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Bronx can recover from Barnes & Noble closure


Jourdan Enriquez

Jourdan Enriquez

By WSN Editorial Board

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After 15 years, Barnes & Noble has decided to close its only retail location in the Bronx due to rising rent costs. After the store closes at the end of December, there will be no national, full-service bookstore in the entire borough. The Bronx Overall Economic Development Corporation is both offering incentives to encourage the store to remain open and searching for a large bookstore to replace it. While the loss of this neighborhood icon is a painful blow, alternative booksellers can provide the range of reading materials that customers seek and fill an important community role — albeit not in a single place.

Given the increasing accessibility of books enabled by Amazon, the closing of branches of large bookstore chains hardly comes as a shock. For readers looking for a specific book, Amazon offers a solution. Considering the website’s wide selection and quick delivery speed, national booksellers are having to fight for business. Despite the benefits of Amazon, Barnes & Noble still has an advantage in that it provides a space for customers to explore.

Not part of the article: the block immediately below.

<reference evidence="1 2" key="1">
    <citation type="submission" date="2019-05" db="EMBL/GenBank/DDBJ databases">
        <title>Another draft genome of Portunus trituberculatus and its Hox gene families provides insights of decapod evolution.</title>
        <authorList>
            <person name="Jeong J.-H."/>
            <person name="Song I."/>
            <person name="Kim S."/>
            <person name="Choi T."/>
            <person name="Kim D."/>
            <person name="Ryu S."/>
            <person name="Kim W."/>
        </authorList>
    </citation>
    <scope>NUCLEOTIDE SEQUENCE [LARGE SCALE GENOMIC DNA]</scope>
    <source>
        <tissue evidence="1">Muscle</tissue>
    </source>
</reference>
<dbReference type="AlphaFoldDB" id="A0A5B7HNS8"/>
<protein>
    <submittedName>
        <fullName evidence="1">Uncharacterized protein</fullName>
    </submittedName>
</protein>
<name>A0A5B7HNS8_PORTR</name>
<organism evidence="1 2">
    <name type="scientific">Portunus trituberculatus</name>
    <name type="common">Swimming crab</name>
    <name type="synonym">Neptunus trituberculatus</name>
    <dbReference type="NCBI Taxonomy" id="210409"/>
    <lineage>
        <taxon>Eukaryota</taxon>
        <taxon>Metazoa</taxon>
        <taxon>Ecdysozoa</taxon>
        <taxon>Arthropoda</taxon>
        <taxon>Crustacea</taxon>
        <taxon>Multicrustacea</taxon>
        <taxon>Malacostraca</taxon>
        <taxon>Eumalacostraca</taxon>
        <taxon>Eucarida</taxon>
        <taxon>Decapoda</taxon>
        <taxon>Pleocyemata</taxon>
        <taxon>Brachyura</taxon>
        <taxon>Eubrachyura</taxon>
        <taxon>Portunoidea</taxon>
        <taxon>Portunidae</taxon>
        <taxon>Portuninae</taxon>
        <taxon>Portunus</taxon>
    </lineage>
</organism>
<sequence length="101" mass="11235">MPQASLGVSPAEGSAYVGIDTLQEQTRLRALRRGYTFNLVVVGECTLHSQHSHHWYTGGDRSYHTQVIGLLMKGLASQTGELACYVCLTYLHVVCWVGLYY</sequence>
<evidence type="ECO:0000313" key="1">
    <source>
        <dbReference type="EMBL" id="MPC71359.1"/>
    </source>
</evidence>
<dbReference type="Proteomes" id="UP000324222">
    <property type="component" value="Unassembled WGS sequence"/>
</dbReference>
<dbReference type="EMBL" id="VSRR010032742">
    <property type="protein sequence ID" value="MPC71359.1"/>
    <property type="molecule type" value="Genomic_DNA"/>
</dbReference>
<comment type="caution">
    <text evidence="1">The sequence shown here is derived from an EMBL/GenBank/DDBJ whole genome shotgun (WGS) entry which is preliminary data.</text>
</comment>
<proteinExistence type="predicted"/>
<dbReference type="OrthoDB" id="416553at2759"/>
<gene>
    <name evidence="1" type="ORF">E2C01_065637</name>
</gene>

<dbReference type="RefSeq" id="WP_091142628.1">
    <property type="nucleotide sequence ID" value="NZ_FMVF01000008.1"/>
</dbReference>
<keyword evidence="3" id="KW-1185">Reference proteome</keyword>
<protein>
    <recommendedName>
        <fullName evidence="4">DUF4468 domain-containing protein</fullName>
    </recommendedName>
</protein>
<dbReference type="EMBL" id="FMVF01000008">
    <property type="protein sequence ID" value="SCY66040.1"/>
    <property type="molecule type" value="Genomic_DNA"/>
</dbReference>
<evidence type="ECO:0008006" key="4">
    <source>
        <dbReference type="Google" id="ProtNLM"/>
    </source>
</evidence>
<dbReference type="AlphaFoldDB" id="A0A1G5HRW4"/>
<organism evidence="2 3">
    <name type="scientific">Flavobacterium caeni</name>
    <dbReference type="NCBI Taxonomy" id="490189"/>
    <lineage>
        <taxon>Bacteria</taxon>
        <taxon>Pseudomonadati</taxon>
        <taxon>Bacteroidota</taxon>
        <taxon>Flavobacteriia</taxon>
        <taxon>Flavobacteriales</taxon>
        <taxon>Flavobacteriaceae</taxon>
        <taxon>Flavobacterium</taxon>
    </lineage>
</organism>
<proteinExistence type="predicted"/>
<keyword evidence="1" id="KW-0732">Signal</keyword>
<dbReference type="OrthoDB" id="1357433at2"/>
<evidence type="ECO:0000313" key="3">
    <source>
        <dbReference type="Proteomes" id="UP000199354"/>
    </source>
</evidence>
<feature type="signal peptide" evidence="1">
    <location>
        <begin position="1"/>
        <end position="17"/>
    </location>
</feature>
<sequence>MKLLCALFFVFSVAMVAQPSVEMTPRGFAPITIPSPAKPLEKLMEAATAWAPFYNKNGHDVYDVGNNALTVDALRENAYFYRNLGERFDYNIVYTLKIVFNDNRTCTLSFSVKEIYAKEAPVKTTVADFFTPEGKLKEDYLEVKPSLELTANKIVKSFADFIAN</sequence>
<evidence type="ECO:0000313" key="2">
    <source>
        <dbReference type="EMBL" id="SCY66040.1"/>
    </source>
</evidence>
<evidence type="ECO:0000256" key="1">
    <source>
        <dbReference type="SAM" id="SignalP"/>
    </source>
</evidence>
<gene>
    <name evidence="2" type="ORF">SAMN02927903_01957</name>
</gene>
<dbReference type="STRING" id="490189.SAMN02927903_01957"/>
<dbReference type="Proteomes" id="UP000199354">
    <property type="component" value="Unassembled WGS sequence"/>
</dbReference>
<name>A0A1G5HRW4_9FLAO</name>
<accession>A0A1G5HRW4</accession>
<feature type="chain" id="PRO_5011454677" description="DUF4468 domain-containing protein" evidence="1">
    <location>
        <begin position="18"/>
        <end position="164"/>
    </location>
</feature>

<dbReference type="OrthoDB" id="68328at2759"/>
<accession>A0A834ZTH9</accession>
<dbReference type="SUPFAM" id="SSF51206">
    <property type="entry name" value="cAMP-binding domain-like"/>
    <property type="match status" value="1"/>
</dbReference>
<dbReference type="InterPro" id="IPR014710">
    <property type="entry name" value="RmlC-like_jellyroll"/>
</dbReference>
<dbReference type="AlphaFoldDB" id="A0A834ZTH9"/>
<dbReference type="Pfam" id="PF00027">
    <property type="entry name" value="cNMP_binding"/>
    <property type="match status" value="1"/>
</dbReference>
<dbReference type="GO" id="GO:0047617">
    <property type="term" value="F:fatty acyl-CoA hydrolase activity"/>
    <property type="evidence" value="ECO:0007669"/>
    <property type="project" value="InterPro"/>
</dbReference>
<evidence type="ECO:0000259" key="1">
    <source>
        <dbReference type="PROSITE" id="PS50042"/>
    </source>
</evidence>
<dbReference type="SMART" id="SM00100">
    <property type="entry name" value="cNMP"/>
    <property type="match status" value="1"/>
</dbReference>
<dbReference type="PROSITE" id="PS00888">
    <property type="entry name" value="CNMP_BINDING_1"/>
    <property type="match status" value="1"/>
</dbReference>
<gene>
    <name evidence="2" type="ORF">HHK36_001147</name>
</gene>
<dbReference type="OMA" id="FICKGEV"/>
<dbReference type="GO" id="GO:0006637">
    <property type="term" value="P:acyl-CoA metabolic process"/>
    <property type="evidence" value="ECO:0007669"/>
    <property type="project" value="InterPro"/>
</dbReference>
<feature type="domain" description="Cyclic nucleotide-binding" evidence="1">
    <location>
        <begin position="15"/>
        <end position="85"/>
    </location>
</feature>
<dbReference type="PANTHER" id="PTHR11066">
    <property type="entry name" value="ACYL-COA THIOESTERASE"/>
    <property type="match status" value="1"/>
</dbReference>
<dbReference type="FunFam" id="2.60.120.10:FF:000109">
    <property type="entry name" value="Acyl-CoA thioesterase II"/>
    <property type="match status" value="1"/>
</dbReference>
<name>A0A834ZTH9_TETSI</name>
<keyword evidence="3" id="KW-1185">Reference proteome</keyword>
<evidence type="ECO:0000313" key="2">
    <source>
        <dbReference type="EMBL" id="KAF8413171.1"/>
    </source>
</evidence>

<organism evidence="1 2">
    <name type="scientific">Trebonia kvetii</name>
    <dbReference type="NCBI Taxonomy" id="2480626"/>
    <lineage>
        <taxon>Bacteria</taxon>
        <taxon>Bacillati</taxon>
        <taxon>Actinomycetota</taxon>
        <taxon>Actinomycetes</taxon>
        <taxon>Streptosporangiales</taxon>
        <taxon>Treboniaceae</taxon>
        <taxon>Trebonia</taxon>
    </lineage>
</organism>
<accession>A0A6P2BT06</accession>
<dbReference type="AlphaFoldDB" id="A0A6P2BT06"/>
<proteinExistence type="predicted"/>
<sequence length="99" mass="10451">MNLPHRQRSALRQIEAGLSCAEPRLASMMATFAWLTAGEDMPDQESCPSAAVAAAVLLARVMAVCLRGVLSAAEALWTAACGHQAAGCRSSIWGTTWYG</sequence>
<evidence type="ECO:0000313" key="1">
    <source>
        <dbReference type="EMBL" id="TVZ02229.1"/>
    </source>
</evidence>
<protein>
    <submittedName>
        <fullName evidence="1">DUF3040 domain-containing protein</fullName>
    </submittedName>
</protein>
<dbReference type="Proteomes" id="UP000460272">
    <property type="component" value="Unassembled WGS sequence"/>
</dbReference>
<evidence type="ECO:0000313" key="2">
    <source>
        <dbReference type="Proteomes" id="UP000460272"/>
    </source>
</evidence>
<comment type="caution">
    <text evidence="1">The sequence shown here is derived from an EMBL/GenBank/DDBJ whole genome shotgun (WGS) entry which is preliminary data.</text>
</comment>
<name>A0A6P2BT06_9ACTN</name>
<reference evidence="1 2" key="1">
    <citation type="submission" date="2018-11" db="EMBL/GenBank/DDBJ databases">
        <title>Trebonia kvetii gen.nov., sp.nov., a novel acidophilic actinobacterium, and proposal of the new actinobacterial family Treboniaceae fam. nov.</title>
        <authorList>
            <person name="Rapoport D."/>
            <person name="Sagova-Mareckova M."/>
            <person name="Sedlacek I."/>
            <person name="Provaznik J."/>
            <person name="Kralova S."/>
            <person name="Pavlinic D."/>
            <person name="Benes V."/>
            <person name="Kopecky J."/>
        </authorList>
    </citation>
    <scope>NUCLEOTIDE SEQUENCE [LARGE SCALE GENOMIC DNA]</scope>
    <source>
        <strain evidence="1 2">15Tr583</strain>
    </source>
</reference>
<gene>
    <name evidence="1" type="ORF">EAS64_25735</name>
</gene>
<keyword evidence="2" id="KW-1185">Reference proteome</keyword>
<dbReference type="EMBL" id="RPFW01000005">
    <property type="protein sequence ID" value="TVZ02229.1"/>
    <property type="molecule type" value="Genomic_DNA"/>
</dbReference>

Bronx residents have rightfully argued that the Barnes & Noble was a critical component of their community, serving as a cultural center where people could gather. While providing cohesion for the community, the physical existence of a bookstore also exposes customers to books they may not have initially been interested in. Local booksellers are an excellent alternative. While most shops offer a more limited selection, they can still provide a comfortable atmosphere to peruse and congregate.

Although local stores are disadvantaged in terms of space and money, support from residents can change this. The fact that one community is critical to the success of small retailers further differentiates them from large booksellers, which have no real obligation to provide resources to underserved neighborhoods. For exampling, when struggling to maintain profits and keep up with rent, the owners of St. Mark’s Bookshop — recognizing their importance to the community — chose to relocate to a smaller space while remaining in the East Village.

Barnes & Noble is facing fierce competition from other national and international sellers, and its only obligations are to its stockholders. Although for a time chain stores offered a wider selection of books for readers, the shift to online shopping has led to the closure of many local branches. The Bronx has made substantial economic advances in recent years, and the loss of an important national bookseller does not signify a greater decline. In light of this unfortunate loss, Bronx readers should turn to local shops when they can for literature and community space and keep in mind that their support can help strengthen community.

A version of this article appeared in the Thursday, Oct. 23 print issue. Email the Editorial Board at [email protected]

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1 Comment

One Response to “Bronx can recover from Barnes & Noble closure”

  1. Bob Godfried on October 23rd, 2014 3:21 pm

    The Bronx never recovered from NYU’s withdrawal from its landmarked University Heights campus.

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